Background: Mobile health (mHealth) apps might have the potential to promote self-management of people with multiple sclerosis (MS) in everyday life. However, the uptake of MS apps remains poor, and little is known about the facilitators and barriers for their efficient utilization, such as technology acceptance. Objective: The aim of this study was to examine the acceptance of mHealth apps for disease management in the sense of behavioral intentions to use and explore determinants of utilization among people with MS based on the Unified Theory of Acceptance and Use of Technology (UTAUT). Methods: Participants for this Web-based cross-sectional study were recruited throughout Germany with the support of regional MS associations and self-help groups. To identify determinants of intention to use MS apps, a measure based on the UTAUT was adapted with 4 key determinants (performance expectancy, effort expectancy, social influence, and facilitating conditions) and extended by Intolerance of Uncertainty (IU) and electronic health literacy. Potential influencing effects of both MS and computer self-efficacy (C-SE) as mediators and fatigue as a moderator were analyzed using Hayes’s PROCESS macro (SPSS version 3.0) for IBM SPSS version 24.0. Results: A total of 98 participants (mean age 47.03 years, SD 10.17; 66/98, 67% female) with moderate fatigue levels completed the survey. Although most participants (91/98, 92%) were daily smartphone users, almost two-thirds (62/98, 63%) reported no experience with MS apps. Overall, the acceptance was moderate on average (mean 3.11, SD 1.31, minimum=1 and maximum=5), with lower scores among persons with no experience (P=.04) and higher scores among current users (P<.001). In multiple regression analysis (R2=63% variance explained), performance expectancy (beta=.41) and social influence (beta=.33) were identified as significant predictors of acceptance (all P<.001). C-SE was confirmed as a partial mediator in the relationship between IU and acceptance (indirect effect: B=−.095, 95% CI −0.227 to −0.01). Furthermore, a moderated mediation by C-SE was shown in the relationship between IU and behavioral intentions to use MS apps for low (95% CI −0.42 to −0.01) and moderate levels (95% CI −0.27 to −0.01) of fatigue. Conclusions: Overall, this exploratory pilot study indicates for the first time that positive expectations about the helpfulness for self-management purposes and social support might be important factors to be considered for improving the acceptance of MS apps among smartphone users with MS. However, given some inconsistent findings, especially regarding the role of effort expectancy and IU and self-efficacy, the conceptual model needs replication with a larger sample of people with MS, varying more in fatigue levels, and a longitudinal assessment of the actual usage of MS apps predicted by acceptance in the sense of behavioral intentions to use.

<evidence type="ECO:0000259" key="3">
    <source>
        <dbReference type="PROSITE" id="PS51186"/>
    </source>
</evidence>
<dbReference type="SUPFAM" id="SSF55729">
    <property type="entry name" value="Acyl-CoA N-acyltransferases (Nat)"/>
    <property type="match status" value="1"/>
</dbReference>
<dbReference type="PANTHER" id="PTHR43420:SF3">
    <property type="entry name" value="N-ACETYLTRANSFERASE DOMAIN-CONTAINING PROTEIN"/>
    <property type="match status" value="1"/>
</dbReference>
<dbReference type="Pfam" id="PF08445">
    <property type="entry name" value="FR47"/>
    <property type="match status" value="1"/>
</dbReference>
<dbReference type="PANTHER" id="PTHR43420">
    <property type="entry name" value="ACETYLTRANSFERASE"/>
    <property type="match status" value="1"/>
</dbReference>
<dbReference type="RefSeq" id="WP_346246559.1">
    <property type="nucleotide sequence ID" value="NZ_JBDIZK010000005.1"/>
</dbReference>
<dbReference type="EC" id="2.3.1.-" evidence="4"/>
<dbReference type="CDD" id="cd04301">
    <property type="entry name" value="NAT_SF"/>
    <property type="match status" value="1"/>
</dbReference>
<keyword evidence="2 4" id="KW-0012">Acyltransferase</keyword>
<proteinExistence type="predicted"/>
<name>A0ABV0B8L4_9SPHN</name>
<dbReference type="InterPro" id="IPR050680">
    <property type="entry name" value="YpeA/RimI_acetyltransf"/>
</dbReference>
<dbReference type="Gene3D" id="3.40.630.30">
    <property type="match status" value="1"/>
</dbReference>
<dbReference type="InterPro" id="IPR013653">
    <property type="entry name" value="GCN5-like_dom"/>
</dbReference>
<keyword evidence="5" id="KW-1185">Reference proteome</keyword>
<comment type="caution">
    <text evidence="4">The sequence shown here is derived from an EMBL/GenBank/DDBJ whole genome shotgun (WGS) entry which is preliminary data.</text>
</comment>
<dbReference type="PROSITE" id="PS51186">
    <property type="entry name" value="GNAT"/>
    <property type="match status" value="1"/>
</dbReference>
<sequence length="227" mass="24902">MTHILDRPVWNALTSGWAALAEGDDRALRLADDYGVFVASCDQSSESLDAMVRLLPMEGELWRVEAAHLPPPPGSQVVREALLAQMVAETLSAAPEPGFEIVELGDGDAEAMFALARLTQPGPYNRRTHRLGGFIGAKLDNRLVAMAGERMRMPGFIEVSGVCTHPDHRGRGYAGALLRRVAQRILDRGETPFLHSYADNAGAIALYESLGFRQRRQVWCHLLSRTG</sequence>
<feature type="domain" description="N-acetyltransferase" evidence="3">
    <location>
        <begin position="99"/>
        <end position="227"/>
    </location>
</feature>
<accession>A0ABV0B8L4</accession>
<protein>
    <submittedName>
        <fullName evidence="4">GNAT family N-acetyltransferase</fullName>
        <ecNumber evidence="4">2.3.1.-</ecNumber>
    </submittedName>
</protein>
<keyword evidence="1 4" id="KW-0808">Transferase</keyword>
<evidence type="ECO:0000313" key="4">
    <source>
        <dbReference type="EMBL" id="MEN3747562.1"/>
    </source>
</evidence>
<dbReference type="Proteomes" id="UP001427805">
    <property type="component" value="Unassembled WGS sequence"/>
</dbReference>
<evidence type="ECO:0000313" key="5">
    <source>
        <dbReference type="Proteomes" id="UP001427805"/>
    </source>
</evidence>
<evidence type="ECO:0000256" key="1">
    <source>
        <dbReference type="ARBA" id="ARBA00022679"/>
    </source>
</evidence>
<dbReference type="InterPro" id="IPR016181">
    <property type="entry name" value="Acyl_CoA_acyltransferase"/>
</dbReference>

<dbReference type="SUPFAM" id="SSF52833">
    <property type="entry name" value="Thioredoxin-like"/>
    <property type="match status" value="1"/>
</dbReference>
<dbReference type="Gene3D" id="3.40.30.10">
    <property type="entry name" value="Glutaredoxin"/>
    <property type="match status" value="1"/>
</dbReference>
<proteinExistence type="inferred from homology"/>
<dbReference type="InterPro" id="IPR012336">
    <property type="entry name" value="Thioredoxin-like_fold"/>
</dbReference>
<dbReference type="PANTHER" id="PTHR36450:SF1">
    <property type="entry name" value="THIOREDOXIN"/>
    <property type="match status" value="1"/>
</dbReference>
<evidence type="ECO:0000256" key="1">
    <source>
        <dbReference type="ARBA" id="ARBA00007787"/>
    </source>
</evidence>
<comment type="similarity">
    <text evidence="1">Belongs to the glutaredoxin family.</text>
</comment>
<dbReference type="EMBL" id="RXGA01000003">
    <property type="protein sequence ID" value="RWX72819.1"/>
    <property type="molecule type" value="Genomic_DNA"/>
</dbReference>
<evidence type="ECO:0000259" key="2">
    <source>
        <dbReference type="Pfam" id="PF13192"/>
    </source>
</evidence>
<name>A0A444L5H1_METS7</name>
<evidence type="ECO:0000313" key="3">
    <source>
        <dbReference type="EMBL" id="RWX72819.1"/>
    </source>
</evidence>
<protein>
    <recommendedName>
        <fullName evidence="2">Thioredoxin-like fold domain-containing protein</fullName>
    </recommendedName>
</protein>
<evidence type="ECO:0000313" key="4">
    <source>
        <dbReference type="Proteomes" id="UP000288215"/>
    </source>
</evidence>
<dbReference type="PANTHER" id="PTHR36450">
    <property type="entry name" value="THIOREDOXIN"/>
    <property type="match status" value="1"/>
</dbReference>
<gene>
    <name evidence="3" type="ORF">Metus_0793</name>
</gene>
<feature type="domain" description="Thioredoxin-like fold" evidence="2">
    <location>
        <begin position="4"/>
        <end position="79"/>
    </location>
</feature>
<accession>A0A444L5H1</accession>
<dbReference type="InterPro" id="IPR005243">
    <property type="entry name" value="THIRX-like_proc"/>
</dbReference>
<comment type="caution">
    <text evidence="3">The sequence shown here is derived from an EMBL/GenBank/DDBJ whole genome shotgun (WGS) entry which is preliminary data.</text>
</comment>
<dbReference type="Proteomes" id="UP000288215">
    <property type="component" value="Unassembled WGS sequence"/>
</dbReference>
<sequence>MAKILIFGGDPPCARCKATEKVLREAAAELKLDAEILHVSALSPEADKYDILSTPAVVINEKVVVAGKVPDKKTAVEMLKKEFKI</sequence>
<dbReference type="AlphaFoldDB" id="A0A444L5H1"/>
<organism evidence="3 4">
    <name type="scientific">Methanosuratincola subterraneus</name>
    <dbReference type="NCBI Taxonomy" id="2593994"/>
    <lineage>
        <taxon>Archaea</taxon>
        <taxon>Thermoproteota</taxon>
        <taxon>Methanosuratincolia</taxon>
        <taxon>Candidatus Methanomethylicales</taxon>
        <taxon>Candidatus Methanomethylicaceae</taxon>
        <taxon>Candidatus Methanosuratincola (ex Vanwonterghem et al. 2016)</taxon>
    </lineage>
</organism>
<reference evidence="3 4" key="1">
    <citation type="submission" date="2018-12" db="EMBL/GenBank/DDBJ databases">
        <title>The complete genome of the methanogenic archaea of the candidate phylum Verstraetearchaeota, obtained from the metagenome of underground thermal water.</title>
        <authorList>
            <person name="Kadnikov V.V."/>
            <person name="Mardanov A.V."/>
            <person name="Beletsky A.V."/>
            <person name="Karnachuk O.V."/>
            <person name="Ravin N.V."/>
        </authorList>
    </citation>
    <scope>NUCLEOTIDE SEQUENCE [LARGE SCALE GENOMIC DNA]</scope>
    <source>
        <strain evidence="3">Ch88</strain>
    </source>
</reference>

• BackPocketDriver app (montage). Source: The Authors; Copyright: The Authors; URL: http://formative.jmir.org/2018/2/e25/; License: Licensed by JMIR.

    Behavior Change for Youth Drivers: Design and Development of a Smartphone-Based App (BackPocketDriver)

    Abstract: